Why the IEA Likely Is Wrong on Its Oil Price Forecast

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The International Energy Agency (IEA) published its annual report on oil prices Tuesday, forecasting them to remain low for the next five years. The IEA expects oil prices to reach $80 by 2020, citing lack of demand in developed countries and a continuing glut in supply.

The IEA is likely wrong here, and seems to be simply trend following. The agency does not have a very good record in accurately predicting energy prices. In fact, it is actually a fairly good contrary indicator. Last year, the inter-governmental agency predicted prices of over $100 a barrel in 2015, gradually settling to $90 by 2019.

Settling even more into the realm of comedy, in its 2008 report while oil was peaking at $140 a barrel and about to crash to $30, the IEA said the following (emphasis added):

Despite a considerable downward revision to our global oil demand forecast due to weaker economic growth projections and a doubling of oil prices over the past year, structural demand growth in developing countries and ongoing supply constraints continue to paint a tight market picture over the medium term

In our section on price formation, we argue that fundamentals are setting the level of oil prices. History has generally shown that speculative bubbles occur when speculators cause or facilitate speculative physical stockbuilding – a look at past bubbles in tulip bulbs, silver, or even housing. A check on oil stocks does not indicate this is happening.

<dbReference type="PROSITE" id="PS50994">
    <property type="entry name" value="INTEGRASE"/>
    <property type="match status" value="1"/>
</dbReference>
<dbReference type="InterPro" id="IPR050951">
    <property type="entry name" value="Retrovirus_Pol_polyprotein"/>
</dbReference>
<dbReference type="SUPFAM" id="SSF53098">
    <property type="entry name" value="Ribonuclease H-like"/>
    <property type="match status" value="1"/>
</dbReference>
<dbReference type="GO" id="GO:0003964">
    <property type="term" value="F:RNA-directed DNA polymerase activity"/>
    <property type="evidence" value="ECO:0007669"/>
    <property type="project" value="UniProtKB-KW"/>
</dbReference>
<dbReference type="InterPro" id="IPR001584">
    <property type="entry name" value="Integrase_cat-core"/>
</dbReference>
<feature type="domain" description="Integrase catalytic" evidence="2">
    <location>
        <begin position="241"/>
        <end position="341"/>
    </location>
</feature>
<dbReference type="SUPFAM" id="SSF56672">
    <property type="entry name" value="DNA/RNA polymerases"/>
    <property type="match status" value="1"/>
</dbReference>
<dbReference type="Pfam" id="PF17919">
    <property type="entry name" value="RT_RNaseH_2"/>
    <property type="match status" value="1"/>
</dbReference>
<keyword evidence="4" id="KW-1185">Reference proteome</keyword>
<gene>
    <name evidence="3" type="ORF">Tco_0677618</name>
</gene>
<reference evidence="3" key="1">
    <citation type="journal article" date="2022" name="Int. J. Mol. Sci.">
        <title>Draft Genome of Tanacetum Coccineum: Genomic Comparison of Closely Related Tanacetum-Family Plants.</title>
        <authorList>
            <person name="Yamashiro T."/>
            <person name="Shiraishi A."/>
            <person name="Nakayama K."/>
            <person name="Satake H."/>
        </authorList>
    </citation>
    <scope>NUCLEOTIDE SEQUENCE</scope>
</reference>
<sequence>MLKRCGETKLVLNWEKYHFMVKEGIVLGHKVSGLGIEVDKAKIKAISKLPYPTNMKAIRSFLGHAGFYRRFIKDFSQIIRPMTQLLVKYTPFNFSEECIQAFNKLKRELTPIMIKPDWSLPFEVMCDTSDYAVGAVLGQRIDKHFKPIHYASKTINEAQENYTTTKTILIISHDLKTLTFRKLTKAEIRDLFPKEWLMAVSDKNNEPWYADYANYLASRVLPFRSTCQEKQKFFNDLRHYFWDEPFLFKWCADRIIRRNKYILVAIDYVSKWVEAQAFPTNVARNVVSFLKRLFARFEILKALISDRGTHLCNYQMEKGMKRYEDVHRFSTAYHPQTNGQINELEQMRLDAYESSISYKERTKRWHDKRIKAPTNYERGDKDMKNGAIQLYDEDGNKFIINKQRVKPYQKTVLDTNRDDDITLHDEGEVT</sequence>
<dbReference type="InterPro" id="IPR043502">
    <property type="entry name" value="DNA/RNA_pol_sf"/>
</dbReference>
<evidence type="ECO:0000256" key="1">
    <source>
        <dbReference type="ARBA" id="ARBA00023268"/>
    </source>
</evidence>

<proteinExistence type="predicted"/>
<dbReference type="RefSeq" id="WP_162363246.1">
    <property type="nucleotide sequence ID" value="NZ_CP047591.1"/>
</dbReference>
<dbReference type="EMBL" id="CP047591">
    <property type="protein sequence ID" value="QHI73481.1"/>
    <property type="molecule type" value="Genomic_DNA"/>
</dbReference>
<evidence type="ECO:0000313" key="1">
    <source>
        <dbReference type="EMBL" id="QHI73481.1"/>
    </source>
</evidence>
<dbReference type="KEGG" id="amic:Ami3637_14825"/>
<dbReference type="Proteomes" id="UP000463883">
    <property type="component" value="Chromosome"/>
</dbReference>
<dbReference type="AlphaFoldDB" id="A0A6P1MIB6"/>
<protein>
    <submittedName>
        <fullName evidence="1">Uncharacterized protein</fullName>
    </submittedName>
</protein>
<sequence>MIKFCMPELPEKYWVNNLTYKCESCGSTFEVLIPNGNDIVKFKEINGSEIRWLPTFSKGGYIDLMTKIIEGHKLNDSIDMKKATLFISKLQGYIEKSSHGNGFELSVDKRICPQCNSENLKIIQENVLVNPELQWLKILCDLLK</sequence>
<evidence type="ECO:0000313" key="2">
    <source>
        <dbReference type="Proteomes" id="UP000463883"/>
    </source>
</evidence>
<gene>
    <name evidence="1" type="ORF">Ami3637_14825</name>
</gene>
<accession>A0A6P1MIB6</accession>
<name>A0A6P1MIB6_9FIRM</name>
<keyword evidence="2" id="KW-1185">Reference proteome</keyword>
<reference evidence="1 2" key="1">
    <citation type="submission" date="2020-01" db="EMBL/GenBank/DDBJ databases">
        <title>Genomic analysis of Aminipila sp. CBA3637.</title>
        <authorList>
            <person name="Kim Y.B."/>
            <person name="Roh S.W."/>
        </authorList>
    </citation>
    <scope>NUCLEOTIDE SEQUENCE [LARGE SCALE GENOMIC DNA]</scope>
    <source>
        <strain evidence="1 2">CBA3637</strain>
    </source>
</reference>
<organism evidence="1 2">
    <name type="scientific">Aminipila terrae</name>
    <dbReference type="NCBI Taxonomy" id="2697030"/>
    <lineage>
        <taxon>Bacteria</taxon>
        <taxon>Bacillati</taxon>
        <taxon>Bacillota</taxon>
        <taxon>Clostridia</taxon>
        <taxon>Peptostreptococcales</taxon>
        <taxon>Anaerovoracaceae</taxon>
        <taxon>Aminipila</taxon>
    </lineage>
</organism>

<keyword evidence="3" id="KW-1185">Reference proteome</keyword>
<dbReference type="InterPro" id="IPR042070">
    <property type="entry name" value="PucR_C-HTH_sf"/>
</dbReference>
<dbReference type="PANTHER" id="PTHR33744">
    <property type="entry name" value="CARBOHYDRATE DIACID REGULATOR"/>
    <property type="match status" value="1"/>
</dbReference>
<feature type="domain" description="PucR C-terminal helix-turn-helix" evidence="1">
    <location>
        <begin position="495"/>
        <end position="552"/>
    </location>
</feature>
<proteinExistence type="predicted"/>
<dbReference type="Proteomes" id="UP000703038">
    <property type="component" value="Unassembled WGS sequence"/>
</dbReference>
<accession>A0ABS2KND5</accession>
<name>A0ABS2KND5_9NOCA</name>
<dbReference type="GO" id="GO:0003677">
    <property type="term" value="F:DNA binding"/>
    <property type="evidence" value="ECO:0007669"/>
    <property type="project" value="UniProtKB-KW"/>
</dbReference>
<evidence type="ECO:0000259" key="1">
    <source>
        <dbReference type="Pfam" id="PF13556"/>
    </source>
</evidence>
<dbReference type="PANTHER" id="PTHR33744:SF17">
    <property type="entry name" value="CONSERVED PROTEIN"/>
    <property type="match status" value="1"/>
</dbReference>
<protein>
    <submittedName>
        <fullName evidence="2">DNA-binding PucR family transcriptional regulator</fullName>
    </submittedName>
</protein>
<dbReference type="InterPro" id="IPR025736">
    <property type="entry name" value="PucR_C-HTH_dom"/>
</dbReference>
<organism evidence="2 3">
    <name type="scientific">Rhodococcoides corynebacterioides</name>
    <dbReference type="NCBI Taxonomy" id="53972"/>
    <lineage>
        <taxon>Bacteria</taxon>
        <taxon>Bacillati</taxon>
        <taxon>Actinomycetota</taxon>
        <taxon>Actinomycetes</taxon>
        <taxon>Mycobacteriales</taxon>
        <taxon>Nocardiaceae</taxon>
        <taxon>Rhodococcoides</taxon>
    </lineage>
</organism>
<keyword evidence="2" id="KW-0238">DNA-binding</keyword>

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Having a history of bad predictions does not necessarily mean that this latest one will turn out wrong as well. The reason that the IEA likely is wrong again now is that it never once takes into account the supply of and demand for money itself. It only addresses oil. In forecasting the money price of anything, the supply and demand of the thing itself must be compared with the supply and demand for the monetary medium used in its exchange, in this case U.S. dollars.

By 2020 the supply of dollars could be a lot higher than it is now, given the record $2.55 trillion in excess reserves outside the U.S. banking system from all the quantitative easing since 2008 that never made it into the economy. Higher interest rates, which the Federal Reserve has indicated it is bent on setting, normally encourage money supply to contract in cases where there are no excess reserves to tap. However, under current circumstances of the highest excess reserve levels in history, higher interest rates could encourage that dormant money to be released into the economy.

In a word, the IEA is totally ignoring the impact that price inflation may have on oil prices. It is not considering the unique monetary circumstances the United States is currently mired in. Oil prices could be much higher than $80 a barrel by 2020, not necessarily because the demand for oil will grow, but because the demand for the dollar could shrink.

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